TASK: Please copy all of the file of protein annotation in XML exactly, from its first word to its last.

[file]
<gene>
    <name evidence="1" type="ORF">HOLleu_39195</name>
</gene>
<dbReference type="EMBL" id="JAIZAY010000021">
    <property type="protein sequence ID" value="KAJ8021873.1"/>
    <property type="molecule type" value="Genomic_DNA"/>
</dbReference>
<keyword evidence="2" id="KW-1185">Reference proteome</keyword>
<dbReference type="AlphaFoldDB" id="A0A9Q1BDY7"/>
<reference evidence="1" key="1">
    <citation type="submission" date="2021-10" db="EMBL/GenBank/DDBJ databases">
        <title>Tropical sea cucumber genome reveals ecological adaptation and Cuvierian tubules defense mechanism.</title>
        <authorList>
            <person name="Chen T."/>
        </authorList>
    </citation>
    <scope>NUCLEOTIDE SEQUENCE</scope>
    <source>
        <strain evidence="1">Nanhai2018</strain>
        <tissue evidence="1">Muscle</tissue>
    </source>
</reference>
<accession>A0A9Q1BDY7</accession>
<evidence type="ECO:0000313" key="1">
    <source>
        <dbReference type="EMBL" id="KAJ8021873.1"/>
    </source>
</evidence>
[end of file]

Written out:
<gene>
    <name evidence="1" type="ORF">HOLleu_39195</name>
</gene>
<dbReference type="EMBL" id="JAIZAY010000021">
    <property type="protein sequence ID" value="KAJ8021873.1"/>
    <property type="molecule type" value="Genomic_DNA"/>
</dbReference>
<keyword evidence="2" id="KW-1185">Reference proteome</keyword>
<dbReference type="AlphaFoldDB" id="A0A9Q1BDY7"/>
<reference evidence="1" key="1">
    <citation type="submission" date="2021-10" db="EMBL/GenBank/DDBJ databases">
        <title>Tropical sea cucumber genome reveals ecological adaptation and Cuvierian tubules defense mechanism.</title>
        <authorList>
            <person name="Chen T."/>
        </authorList>
    </citation>
    <scope>NUCLEOTIDE SEQUENCE</scope>
    <source>
        <strain evidence="1">Nanhai2018</strain>
        <tissue evidence="1">Muscle</tissue>
    </source>
</reference>
<accession>A0A9Q1BDY7</accession>
<evidence type="ECO:0000313" key="1">
    <source>
        <dbReference type="EMBL" id="KAJ8021873.1"/>
    </source>
</evidence>